Washington’s Gun Ban Passed…and Then It Didn’t
Washington State House Bill 1240 (HB 1240), nicknamed the 'assault weapon' ban, has been one of the most discussed and debated bills of this session. It's been debated around the water cooler, the dinner table, on talk radio, and on the floors of the State House and Senate.
We told you on April 9th that the Senate passed HB 1240, with a couple of amendments, and it would need to go back to the House for that body to concur with the Senate's modifications. Since this bill was put forth at the request of Governor Jay Inslee and Attorney General Bob Ferguson, it seemed like a no-brainer.
So The Bill Passed Right?
Yes and no. The House passed it out of their chamber on March 8th 55-42 with one lawmaker excused. The Senate took it up two days later on March 10th in the Law and Justice Committee. The Senate went through their process and three amendments were proposed and accepted, two from Democrats and one from Republicans.
Amendment Number 1
Sen. Jamie Pederson, the Democrat Majority Floor Leader from the 43rd District, proposed an amendment in the Law and Justice Committee.
The amendments effect reads:
"Modifies the definition of "import" to exclude situations
where an individual possesses an assault weapon when departing and
returning to Washington state with the same assault weapon."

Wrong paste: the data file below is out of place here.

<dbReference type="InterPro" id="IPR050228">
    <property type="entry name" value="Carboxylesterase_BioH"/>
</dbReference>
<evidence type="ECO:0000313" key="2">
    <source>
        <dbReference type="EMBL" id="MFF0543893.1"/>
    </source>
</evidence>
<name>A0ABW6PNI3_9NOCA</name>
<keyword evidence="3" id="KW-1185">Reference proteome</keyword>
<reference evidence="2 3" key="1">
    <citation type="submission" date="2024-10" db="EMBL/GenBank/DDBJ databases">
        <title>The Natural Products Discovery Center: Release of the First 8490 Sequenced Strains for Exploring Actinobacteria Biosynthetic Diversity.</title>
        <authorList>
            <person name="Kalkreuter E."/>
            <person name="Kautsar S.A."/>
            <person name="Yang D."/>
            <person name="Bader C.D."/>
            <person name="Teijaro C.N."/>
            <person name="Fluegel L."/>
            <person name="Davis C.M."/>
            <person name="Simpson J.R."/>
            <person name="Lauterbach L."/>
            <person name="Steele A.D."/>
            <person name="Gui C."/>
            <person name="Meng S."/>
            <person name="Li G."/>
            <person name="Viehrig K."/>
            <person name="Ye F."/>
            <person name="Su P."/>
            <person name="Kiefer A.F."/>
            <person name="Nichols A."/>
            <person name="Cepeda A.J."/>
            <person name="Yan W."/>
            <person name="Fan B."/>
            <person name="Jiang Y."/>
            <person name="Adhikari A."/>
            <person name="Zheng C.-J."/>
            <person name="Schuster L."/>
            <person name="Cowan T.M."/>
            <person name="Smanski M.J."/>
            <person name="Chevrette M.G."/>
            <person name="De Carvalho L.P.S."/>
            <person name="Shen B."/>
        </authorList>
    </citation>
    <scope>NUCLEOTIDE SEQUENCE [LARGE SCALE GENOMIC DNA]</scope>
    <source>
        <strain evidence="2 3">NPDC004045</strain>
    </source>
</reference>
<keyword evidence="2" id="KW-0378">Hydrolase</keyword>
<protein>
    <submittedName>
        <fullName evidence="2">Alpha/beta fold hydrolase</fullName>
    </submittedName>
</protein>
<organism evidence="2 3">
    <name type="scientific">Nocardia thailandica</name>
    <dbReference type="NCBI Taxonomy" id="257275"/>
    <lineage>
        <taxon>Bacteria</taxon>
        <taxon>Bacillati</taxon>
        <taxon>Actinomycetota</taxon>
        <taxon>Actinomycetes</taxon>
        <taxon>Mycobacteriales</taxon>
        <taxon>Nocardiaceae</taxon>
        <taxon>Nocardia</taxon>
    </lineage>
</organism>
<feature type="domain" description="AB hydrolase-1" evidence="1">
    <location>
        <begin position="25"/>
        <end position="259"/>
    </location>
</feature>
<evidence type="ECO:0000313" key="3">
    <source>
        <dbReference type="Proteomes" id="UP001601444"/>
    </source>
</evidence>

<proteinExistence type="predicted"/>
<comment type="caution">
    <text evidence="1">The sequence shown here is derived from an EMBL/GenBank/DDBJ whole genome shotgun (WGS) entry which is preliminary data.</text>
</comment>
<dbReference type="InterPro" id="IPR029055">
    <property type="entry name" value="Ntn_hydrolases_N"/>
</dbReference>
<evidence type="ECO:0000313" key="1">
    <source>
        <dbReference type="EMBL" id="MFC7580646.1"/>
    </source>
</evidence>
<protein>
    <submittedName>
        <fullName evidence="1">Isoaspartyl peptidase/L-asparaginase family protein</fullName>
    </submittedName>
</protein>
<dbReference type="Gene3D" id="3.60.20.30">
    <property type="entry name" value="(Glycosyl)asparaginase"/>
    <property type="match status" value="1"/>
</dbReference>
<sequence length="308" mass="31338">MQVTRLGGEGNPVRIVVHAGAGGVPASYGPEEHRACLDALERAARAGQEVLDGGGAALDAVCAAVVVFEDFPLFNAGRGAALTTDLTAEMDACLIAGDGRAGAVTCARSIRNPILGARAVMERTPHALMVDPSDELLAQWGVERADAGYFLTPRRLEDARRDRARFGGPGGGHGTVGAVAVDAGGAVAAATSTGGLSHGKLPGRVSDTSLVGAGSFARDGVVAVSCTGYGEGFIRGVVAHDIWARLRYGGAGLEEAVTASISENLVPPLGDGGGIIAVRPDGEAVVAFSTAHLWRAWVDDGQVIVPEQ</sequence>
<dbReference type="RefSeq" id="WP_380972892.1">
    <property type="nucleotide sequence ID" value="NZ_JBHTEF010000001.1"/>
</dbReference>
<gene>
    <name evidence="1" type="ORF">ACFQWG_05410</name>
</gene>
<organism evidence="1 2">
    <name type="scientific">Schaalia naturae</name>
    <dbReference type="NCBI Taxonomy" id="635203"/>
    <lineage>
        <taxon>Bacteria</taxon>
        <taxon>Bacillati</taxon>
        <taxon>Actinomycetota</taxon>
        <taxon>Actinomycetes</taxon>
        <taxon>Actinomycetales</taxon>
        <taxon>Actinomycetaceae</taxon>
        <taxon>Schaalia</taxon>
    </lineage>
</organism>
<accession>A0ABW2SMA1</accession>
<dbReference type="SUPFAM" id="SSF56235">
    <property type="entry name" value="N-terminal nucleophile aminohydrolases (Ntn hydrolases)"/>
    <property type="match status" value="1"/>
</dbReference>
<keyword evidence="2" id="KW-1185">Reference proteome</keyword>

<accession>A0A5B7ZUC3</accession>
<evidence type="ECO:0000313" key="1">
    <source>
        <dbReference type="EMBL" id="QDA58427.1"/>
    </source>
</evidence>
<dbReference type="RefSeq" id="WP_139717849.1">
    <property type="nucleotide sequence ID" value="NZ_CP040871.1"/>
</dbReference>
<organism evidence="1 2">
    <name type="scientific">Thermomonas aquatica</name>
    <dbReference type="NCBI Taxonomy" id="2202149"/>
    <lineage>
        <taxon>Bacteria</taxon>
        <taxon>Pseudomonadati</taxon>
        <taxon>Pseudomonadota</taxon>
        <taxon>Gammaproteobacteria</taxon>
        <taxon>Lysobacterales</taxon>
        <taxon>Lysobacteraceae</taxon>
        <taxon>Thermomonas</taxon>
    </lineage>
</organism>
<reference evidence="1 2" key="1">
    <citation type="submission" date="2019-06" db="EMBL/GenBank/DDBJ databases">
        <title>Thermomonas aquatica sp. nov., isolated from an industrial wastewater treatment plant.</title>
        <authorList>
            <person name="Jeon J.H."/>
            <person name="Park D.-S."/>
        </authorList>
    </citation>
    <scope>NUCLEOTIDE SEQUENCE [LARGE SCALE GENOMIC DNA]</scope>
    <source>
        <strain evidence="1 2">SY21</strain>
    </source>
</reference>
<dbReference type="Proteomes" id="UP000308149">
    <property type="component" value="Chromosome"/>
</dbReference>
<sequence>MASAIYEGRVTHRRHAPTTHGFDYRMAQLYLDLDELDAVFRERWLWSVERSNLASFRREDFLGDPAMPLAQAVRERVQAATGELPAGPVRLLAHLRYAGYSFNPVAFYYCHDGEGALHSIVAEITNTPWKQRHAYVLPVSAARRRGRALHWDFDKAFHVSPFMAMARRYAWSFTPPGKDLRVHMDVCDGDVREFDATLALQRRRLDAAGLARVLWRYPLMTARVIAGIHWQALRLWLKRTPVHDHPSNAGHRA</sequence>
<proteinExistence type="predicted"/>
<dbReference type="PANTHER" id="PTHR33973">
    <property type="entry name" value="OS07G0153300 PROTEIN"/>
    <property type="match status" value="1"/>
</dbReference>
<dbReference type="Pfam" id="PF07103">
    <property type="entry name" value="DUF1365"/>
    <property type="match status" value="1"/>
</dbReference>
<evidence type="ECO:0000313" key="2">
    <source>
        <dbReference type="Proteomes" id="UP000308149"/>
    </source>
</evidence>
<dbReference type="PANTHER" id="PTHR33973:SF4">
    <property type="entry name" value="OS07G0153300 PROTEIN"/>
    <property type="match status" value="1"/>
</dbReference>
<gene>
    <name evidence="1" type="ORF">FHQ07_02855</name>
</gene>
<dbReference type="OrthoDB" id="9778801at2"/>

It would allow you to keep a gun you already own that falls on the newly created banned list if you move out of state, then back into the state.
Amendment Number 2
Sen. Keith Wagoner, the Republican Whip from the 39th District, offered an amendment that was accepted.
His amendments effect reads:
"Provides exceptions for persons on active military duty
receiving orders to move to Washington state, or military retirees
moving to Washington state."
This would exempt any weapons on the list that are owned by active military that are transferred to Washington State or retirees that already own a banned gun that moves to the state.
Amendment Number 3
Sen. Emily Randall, the Democrat Deputy Majority Leader from the 26th District, offered the final amendment that was accepted.
Her amendments effect read:
"Clarifies an existing exception to the bill by allowing
firearms dealers to sell or transfer their existing stock of assault
weapons that were acquired prior to January 1, 2023, to outside of
the state for the limited period of 90 days after the effective date
of this section."
The Senate then voted on party lines to pass the amended version of HB 1240 27-21 with one lawmaker excused.
An Unexpected Thing happened on Its Way to the Governor...
It was expected the House would concur and the bill would be on its way to Governor Inslee's desk for a signature, and then probably face at least one legal challenge. The House didn't concur and sent the bill back to the Senate with instruction to remove their amendments.
So Where Do Things Stand Now?
The ball is firmly in the Senate's Court. They can cede to the wishes of the House, remove their amendments, hold another vote, and if it passes it goes back to the House in the way the junior chamber wants. They could also stand firm to their amendments, which might be how they got enough votes to pass it, and the bill dies in that chamber for this session and does not become law.
That does not mean it is truly dead. The bill could be revived in 2024, the second year of the biennial session. For the moment the Senate has made no movement on pulling there amendments, but with a week left in the session, anything can happen.